I think that what we are seeing here is the downside to blogging, template updating, and profile creating during lunch. Post in haste, repost at leisure? Sigh.

Releasing the spiders

Just claiming my blog.

Technorati Profile

05 December 2006

29 - why?

I have a birthday coming up at the end of the month. (The 31st, actually, for all you fans of the IRS.) The Washington Post apparently is aware of this and ran a graphic showing that, as Bette Davis used to say, getting old ain't for sissies.

Leta and I share more than just a name

From Heather's Month Thirty-Four letter to her daughter:

I have noticed this month that you are not at all fond of wearing coats, and either you are learning this from watching me or my DNA is finally kicking in. This worries me because I think I’m going to have to start wearing winter clothing to set a good example for you, and sometimes the thought of wearing a coat is enough to make me stay inside. For a whole week. Coats and mittens and scarves make me claustrophobic, and usually I don’t wear them because modern cars? They come with heaters.

03 December 2006

Doing my de-uty as a Humanities major

I started my college career as an English major and eventually became a Humanities major. I like to describe "Humanities" as the study of the things that we assume separate human beings from other animals - literature, politics, art, religion, math, languages, etc. In its best sense, it's the true liberal arts education. More prosaically, "Humanities" is probably the upgraded name for "General Studies." Or possibly even "Undeclared."

One result of my background is that I hold organizations like the Modern Language Association in particular regard. I cannot prove this, but I believe that members of the MLA do not say "myself" when "me" would be more appropriate, nor do they use "impact" as a verb, nor do they use "unique" as anything but an absolute. I'm also sure that many MLA members would be happy to get into a lively debate about the dynamic nature of living languages (Did you know, for instance, that "gossip" used not to be a verb? Gossip was a noun, specifically a person who .... well, gossiped. Things change.), but they understand and know how to apply the rules that they consider obsolete.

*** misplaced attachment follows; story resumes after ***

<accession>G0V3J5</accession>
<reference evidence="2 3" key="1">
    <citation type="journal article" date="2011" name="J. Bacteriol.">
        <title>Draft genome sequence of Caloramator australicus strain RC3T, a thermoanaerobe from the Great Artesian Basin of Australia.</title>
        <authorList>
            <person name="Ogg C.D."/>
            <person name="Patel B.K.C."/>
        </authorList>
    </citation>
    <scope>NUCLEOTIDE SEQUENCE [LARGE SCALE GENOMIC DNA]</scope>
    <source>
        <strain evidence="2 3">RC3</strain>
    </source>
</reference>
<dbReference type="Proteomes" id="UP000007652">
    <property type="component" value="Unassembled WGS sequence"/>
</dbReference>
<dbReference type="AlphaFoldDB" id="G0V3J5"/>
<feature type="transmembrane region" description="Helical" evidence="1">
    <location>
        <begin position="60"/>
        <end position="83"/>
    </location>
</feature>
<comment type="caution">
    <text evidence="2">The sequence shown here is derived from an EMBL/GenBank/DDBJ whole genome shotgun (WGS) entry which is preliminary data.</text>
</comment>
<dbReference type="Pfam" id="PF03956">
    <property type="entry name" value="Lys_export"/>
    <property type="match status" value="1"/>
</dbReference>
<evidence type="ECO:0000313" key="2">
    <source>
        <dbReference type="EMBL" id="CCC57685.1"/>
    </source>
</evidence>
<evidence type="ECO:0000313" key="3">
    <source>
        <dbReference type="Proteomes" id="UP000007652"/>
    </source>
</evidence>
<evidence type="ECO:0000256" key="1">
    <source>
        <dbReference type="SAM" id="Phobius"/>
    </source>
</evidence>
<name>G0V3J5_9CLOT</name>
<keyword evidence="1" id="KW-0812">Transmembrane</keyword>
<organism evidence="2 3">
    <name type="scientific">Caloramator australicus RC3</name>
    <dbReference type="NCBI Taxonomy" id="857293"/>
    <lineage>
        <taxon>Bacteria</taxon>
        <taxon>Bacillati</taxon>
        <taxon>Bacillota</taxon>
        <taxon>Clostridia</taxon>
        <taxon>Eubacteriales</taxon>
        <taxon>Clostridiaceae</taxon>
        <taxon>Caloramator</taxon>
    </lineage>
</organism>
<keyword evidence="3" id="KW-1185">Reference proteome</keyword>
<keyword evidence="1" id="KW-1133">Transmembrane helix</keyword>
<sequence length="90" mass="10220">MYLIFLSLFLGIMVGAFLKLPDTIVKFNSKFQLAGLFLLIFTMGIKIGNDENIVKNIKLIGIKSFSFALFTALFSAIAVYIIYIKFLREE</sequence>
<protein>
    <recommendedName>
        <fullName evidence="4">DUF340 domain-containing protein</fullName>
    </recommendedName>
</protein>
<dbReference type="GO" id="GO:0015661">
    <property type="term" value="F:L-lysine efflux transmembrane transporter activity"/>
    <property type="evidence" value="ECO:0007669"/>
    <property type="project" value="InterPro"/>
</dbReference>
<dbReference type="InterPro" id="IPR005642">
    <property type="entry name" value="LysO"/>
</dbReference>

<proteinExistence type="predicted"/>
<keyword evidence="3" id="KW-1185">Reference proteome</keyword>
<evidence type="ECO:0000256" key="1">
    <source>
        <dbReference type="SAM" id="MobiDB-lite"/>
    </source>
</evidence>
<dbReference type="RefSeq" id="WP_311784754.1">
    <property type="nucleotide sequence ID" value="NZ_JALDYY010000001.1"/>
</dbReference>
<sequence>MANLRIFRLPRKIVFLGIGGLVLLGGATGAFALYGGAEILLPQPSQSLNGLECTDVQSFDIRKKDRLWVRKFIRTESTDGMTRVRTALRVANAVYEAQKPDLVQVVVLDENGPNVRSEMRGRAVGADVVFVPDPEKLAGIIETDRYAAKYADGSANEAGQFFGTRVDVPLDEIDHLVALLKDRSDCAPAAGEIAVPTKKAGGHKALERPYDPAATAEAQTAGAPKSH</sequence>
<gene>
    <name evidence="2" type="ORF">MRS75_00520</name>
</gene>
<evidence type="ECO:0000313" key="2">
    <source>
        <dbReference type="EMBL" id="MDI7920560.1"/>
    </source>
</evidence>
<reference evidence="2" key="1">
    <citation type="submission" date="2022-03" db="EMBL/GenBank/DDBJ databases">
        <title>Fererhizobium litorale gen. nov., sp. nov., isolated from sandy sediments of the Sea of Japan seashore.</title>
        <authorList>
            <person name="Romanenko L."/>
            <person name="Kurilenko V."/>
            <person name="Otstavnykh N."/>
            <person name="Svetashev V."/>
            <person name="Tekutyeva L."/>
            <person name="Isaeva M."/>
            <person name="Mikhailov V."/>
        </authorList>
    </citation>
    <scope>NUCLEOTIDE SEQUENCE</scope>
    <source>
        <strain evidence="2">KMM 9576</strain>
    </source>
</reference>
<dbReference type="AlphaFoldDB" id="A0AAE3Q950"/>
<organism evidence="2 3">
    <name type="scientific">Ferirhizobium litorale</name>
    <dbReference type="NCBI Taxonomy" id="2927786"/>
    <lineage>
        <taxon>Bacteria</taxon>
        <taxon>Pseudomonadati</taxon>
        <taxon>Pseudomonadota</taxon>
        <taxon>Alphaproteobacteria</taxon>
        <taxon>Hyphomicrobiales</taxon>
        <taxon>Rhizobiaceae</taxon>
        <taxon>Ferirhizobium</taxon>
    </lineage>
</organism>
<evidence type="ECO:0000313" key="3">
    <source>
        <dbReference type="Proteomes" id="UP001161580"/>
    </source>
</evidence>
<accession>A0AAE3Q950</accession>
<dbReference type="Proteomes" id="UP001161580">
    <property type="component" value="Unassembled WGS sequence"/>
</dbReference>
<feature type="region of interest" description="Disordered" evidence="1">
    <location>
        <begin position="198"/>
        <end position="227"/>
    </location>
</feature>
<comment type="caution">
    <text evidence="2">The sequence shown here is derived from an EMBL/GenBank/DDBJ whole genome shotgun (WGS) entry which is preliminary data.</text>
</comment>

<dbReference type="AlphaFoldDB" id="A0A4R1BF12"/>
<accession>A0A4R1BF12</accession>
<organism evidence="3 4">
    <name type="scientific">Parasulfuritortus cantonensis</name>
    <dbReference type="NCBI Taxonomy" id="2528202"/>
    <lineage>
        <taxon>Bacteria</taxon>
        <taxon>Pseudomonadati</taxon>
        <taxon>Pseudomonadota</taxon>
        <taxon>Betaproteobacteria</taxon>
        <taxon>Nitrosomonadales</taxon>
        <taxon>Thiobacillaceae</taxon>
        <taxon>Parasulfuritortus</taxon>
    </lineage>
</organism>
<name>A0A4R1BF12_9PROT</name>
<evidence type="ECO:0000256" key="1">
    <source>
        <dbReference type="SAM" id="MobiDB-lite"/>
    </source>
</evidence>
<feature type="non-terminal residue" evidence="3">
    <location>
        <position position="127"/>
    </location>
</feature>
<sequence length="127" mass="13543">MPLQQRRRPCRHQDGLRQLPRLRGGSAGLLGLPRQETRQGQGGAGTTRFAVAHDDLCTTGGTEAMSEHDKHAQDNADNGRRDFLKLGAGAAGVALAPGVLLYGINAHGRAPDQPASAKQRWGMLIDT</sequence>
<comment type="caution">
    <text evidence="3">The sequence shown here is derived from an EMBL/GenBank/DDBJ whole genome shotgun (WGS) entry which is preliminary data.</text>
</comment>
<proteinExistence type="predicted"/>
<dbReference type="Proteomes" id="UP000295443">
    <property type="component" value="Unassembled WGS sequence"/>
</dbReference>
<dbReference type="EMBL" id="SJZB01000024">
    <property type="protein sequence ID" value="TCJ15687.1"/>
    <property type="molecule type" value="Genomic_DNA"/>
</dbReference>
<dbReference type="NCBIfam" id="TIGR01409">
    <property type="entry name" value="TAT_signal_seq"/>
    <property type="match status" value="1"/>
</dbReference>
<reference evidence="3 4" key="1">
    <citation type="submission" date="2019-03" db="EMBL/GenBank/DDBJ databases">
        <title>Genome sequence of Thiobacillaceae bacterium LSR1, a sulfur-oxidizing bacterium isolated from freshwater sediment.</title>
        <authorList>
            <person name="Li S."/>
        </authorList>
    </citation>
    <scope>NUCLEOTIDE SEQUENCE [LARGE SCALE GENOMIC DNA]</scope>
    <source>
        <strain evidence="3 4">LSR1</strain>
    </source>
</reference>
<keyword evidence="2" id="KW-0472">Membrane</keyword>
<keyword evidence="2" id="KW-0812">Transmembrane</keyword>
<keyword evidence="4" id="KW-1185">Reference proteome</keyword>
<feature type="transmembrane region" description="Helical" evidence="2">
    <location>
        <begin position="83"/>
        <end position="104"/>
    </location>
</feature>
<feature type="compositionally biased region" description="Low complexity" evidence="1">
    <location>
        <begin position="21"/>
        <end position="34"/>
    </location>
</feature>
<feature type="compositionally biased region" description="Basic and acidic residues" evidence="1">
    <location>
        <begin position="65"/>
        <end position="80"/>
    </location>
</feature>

David, via 11d, found a meme from Scott, who is, in David's words, hoping to crash his own computer. Scott, on the other hand, insists that he is collecting data for a paper for an MLA conference. Please help Scott.

02 December 2006

Why Scott Simon is in my top 5

Very important announcement first:

I am copying this directly from the program for Blair's current production of A Christmas Carol, which I saw (and greatly enjoyed) last night. As Brett can tell you, Blair is my own beloved high school, but as he may not know, I was also in a Blair production of Guys and Dolls way back then. So without further ado:

The Montgomery Blair Players on Channel 26!

In 2001 The Montgomery Blair Players produced Guys and Dolls, with music and lyrics by Frank Loesser. We are happy to announce that video clips from that Blair production have been included in the new documentary on Mr. Loesser that will air Sunday, Dec. 3rd (this Sunday) on WETA Channel 26. We have not seen the show, but the producers tell us that Blair is featured and named in the broadcast. Please consider tuning in, and feel free to forward this note to anyone you feel may be interested in watching, especially alumni.


And now back to our regularly scheduled blog post.

NPR geek that I am, I happily spend my Saturday mornings listening to Car Talk, Weekend Edition Saturday, and Wait, Wait. And like most NPR geeks, I have favorites. I love listening to John Burnett, Wade Goodwin, and Julie Rovner's stories; I adore Robert Siegel's warm, engaging laugh; Beej is just a lovely person to know; etc. I'm fickle enough that people drift in and out of my favorites list - which I will never be foolish enough to laminate - but a couple of positions are pretty solid. My pal Stacey is my all-time, no holds barred, favorite NPR staffer.